Table View in a Table View

I’m working on a redesigned implementation of the order status screen for my day job, and one of the design challenges has been to list the products ordered on a given order (which itself is in a list of orders). Enter UITableView! It’s a trusted class that every iOS programmer should know intimate details about.

So I wondered if there was a sane way to put a table view within a table view cell. Such discussions have stemmed huge debates about what defines the “controller” portion of MVC. Those discussions aren’t the exact topic I want to tackle – but my position is that I have no problem passing a model to a view, and letting the view configure itself.

With that in mind, let’s see how it works together. The sample code can be found on Github. The app is really simple, visually. It’s a table view, with each cell representing a company. Inside each cell is a table view of its own, for each of the workers.

My model is really simple. I have 2 structs: Worker and Company. A company has a member called workers, which is an array of Worker objects. I have a function that generates an array of companies, and that is what powers our outer table view.

The view controller is the data source for the table view, but I did use class extensions to encapsulate those protocols into their own chunks. I’m really liking that aspect of Swift for things like that.

My company cell class has an API method called - configureWithCompany(_) on it, and I pass the company to the cell. There’s some force casting that I’m not sure how to get around at the moment, so I would love any suggestions there. Once I pass the model over to that cell, it’s all done. It can handle laying itself out.

My view controller is also the delegate for the table view. This is the part where things get kind of hairy. My table view needs to know how big the base height of the cell is, and how big each addition of a worker is. Here’s what that looks like:

func tableView(tableView: UITableView, heightForRowAtIndexPath indexPath: NSIndexPath) -> CGFloat {
        var height: CGFloat = 45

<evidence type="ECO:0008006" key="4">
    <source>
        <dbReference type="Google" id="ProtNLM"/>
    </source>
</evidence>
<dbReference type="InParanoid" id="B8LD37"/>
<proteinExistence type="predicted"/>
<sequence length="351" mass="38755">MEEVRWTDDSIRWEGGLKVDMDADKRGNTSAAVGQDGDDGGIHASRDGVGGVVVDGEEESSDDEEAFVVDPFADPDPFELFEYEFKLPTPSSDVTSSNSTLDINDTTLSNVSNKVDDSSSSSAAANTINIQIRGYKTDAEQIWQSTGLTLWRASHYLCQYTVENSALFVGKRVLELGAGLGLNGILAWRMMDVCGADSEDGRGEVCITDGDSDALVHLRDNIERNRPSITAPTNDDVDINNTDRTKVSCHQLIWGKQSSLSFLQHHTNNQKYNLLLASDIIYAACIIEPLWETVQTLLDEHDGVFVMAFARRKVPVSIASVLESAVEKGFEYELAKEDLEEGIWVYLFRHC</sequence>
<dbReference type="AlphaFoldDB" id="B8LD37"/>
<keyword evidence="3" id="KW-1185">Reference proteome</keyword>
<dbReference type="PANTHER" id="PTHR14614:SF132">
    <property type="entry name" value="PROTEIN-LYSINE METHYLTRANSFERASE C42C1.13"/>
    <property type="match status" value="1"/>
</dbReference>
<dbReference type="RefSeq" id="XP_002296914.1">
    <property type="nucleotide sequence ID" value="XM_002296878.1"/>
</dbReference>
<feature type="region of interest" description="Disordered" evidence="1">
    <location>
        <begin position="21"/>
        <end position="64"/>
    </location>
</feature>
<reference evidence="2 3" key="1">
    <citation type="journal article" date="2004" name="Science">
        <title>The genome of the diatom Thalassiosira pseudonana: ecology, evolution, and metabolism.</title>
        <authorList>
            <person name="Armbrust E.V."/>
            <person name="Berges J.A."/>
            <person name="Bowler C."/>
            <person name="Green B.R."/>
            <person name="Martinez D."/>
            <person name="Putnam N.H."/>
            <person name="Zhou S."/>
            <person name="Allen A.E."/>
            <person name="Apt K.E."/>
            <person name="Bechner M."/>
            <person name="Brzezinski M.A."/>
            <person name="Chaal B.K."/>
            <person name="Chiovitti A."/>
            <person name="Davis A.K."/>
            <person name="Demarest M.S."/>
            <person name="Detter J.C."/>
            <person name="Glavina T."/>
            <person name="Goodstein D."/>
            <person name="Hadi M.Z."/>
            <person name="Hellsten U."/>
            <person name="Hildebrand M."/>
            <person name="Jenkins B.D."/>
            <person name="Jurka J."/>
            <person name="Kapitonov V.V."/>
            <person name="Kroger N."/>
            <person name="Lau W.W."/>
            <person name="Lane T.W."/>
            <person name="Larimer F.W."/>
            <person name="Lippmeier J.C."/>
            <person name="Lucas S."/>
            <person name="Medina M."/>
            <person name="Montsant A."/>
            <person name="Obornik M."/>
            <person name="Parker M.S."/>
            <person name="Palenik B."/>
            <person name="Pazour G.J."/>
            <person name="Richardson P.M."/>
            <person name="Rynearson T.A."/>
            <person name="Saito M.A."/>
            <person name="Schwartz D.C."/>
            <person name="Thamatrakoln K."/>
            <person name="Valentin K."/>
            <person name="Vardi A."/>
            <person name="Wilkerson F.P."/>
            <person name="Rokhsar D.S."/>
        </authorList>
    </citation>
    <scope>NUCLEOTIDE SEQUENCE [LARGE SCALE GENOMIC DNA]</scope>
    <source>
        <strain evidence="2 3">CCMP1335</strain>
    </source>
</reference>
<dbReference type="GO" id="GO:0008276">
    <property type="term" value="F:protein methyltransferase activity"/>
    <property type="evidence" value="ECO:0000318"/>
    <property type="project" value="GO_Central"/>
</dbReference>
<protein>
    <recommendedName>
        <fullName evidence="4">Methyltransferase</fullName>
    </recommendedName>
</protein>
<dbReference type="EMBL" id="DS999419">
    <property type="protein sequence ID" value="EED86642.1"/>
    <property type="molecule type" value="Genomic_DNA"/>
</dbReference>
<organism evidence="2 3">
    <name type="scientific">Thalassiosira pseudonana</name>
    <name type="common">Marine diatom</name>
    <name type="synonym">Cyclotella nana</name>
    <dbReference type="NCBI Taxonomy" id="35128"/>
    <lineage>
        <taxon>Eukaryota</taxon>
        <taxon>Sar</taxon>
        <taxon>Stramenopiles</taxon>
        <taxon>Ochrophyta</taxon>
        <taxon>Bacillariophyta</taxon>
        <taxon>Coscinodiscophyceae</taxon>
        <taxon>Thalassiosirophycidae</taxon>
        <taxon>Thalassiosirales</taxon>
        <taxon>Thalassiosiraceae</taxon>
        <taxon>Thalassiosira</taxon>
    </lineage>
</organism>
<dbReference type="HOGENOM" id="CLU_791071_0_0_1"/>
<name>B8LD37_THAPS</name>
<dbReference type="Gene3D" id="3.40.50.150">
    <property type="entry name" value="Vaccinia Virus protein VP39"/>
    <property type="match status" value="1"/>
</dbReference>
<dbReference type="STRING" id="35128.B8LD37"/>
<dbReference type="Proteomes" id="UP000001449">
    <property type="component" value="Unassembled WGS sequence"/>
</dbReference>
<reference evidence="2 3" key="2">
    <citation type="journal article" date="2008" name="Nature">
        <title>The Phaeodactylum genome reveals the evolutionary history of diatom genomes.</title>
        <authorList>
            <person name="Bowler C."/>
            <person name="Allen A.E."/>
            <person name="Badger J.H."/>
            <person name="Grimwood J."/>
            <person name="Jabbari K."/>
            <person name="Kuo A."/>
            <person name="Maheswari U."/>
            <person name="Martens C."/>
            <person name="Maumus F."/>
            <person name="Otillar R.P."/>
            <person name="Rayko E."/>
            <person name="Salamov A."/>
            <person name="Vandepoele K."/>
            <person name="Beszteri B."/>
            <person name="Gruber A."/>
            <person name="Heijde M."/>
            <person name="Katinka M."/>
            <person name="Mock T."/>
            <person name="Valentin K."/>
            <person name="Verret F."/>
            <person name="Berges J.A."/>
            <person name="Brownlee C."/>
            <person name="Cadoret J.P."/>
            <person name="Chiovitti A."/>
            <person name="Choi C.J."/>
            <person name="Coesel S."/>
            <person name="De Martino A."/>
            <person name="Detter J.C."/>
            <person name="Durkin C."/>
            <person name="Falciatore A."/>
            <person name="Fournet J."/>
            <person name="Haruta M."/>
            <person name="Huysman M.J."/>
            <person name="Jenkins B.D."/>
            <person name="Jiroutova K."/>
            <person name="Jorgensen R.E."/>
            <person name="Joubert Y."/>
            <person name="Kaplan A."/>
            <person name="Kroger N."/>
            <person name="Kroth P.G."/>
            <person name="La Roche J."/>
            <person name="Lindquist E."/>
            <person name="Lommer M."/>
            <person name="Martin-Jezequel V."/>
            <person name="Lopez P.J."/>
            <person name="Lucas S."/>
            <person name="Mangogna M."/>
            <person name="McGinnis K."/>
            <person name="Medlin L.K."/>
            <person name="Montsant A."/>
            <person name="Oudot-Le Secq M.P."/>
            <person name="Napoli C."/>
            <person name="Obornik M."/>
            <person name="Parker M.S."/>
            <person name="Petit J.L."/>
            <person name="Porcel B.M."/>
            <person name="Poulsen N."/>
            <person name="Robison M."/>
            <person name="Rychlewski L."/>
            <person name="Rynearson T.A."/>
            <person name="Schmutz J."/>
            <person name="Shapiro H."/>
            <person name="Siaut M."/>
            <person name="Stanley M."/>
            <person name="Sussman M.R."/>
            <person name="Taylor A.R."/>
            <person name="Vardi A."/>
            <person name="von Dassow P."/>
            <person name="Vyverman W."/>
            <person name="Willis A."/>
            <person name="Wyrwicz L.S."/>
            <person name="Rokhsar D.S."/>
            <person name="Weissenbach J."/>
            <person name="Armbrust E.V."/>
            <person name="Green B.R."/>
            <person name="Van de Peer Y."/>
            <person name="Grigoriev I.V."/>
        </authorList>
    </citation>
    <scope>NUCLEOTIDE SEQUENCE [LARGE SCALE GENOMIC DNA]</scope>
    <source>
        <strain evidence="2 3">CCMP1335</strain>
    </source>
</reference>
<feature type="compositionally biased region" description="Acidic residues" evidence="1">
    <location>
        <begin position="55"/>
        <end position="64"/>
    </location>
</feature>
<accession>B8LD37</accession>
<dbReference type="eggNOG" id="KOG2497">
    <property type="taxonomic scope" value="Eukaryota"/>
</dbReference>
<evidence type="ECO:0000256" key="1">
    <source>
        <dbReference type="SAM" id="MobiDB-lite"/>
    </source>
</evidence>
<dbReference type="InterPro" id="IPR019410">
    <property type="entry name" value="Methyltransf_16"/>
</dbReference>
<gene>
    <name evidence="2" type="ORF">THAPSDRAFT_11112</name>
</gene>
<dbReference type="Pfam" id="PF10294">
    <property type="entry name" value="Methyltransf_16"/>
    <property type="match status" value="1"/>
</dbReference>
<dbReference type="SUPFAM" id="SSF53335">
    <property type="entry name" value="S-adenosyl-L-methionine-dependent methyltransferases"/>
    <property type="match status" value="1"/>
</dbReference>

guard let companies = companies else { return height }
        let company = companies[indexPath.row]
        for _ in company.workers {
            height += WorkerTableViewCell.desiredCellHeight
        return height

I don’t like this implementation since it feels hacky, but it works. I can know how big each worker’s cell is (I put a static variable on the worker cell to get this), so I add that height for each worker to the cell’s base height. Voila!

Now for the worker cell. This is where the magic happens.

First, I lay out my cell in a XIB. I did it this way because that’s how I did it on the work app because the cell gets reused inside of this table and another. In the code, I configure the table view in - awakeFromNib(). That’s where I know that the table view outlet will be filled and I can play with subviews. Any other time and I’ve found problems. So it’s at that point that I assign the table view’s data source, and register my custom cell using - registerNib(_, forCellReuseIdentifier:).

Then comes the implementation of the table view delegate, which is boiler plate essentially. I grab the worker from the company, create my worker cell and configure it with the worker. That’s it!

Now, if my app could target iOS 9 (dropping iOS 8), then this whole thing could be replaced with a stack view. But we target 1 version back, so that was off the table. In the future this may well get ripped out and replaced with a UIStackView.

I’d love to know how this could be improved, too. If you have thoughts, get in touch!